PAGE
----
On February 4, 2022, the U.S. Treasury released a report entitled "Study of the Facilitation of Money Laundering and Terror Finance Through the Trade in Works of Art" (the "Report") that was mandated by Congress in the Anti-Money Laundering Act of 2020. The Report discusses that the emerging digital art market, such as the use of non-fungible tokens ("NFTs"), may present new money laundering risks because "[t]he ability to transfer some NFTs via the internet without concern for geographic distance and across borders nearly instantaneously make[s] digital art susceptible to exploitation by those seeking to launder illicit proceeds of crime, because the movement of value can be accomplished without [incurring] potential financial, regulatory, or investigative costs of physical shipment." The Report also explains that NFTs are particularly vulnerable to money laundering because "NFT platforms range in structure, ownership, and operation, and no single platform operates the same way or has the same standards or due diligence protocols."
After noting that auction houses and art dealers are increasingly offering NFTs in the primary market, and could expand to selling those pieces in the secondary market, the Report stated that NFT platforms that allow owners of digital art to sell the assets on virtual exchanges may be deemed virtual asset service providers ("VASPs") by the Financial Action Task Force ("FATF"), which would subject them to the Financial Crime Enforcement Network's ("FinCEN") regulations. The Report specified that (i) NFTs or other digital assets that are used for payment or investment purposes may fall under the virtual asset definition, and, in this context, some NFT platforms may qualify as VASPs, depending on the characteristics of the NFTs that they offer; and (ii) platforms or other persons doing business transferring virtual assets during the buying or selling of NFTs may have U.S. anti-money laundering ("AML")/countering the financing of terrorism ("CFT") obligations under FinCEN's rules for money service businesses if they are doing business in the United States. The Report also details how NFTs may be used to "conduct self-laundering."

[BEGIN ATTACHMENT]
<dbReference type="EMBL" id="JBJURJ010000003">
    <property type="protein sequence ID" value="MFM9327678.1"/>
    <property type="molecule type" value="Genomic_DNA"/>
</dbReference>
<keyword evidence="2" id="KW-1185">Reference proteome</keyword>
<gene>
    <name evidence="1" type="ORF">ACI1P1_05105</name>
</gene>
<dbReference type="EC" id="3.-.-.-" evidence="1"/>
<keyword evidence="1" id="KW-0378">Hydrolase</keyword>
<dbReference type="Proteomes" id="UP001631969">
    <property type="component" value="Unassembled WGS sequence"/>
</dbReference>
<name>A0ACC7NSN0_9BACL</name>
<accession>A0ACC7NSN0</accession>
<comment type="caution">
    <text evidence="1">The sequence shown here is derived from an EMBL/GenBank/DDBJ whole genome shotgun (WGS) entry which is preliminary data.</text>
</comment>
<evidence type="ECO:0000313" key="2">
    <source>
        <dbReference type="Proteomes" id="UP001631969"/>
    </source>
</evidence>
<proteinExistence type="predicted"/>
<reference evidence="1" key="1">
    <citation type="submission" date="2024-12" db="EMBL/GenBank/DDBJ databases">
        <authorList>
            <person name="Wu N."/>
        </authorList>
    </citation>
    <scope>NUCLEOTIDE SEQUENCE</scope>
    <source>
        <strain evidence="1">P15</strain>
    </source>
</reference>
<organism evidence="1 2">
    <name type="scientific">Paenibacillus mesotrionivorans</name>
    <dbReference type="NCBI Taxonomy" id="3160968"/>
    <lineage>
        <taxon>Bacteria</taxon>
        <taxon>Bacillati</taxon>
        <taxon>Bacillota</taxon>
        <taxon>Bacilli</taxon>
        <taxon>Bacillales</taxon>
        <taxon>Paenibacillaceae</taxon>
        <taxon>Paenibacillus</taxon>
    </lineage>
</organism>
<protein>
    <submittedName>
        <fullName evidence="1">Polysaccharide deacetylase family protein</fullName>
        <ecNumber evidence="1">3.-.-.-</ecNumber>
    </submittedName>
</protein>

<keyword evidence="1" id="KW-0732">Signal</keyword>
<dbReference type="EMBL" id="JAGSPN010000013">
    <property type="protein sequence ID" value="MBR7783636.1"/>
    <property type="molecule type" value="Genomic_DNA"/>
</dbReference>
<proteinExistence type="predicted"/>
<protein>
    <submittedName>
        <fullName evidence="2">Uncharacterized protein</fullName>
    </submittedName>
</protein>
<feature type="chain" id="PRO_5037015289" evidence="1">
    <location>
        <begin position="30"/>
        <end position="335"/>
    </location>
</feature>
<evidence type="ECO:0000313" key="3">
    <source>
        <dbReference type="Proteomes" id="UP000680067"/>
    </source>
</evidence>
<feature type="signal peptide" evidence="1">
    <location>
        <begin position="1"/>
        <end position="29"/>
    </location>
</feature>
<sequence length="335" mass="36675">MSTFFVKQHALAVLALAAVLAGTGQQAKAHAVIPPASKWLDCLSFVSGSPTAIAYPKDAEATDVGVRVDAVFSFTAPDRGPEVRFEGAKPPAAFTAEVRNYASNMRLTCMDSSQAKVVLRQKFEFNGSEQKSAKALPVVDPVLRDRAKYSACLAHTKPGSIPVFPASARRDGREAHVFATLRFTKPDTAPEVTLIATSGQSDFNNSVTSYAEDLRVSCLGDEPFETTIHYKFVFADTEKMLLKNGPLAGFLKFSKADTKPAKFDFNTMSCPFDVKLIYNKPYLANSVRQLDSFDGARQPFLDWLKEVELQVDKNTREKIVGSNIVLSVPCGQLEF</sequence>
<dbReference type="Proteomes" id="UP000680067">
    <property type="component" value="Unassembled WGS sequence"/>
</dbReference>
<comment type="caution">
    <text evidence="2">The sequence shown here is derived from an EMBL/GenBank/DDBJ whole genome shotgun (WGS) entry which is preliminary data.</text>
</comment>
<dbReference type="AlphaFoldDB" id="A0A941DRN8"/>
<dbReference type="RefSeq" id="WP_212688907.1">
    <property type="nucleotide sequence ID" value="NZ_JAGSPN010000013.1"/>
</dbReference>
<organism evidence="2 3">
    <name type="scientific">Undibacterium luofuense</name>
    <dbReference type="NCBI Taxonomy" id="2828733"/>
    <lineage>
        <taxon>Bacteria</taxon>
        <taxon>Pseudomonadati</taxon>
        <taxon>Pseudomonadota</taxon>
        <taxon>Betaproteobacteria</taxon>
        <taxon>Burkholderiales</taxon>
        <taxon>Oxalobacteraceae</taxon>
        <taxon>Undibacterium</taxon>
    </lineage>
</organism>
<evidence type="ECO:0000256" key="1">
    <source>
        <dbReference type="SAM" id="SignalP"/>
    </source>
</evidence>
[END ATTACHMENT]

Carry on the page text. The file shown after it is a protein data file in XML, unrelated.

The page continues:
To address the money laundering risks identified in the Report, consideration of the following options was recommended:
- Providing government support for the creation and enhancement of private sector information-sharing programs to encourage transparency among art market participants;
- Updating guidance and training for law enforcement, customs enforcement, and asset recovery agencies;
- Using targeted FinCEN recordkeeping and reporting requirements to support information collection and money laundering activity analyses; and
- Applying comprehensive AML/CFT measures to certain art market participants.
The full text of the Report is available here.
DISCLAIMER: This article was originally published by McGonigle PC prior to their combination with Davis Wright Tremaine LLP. The article is published here with permission.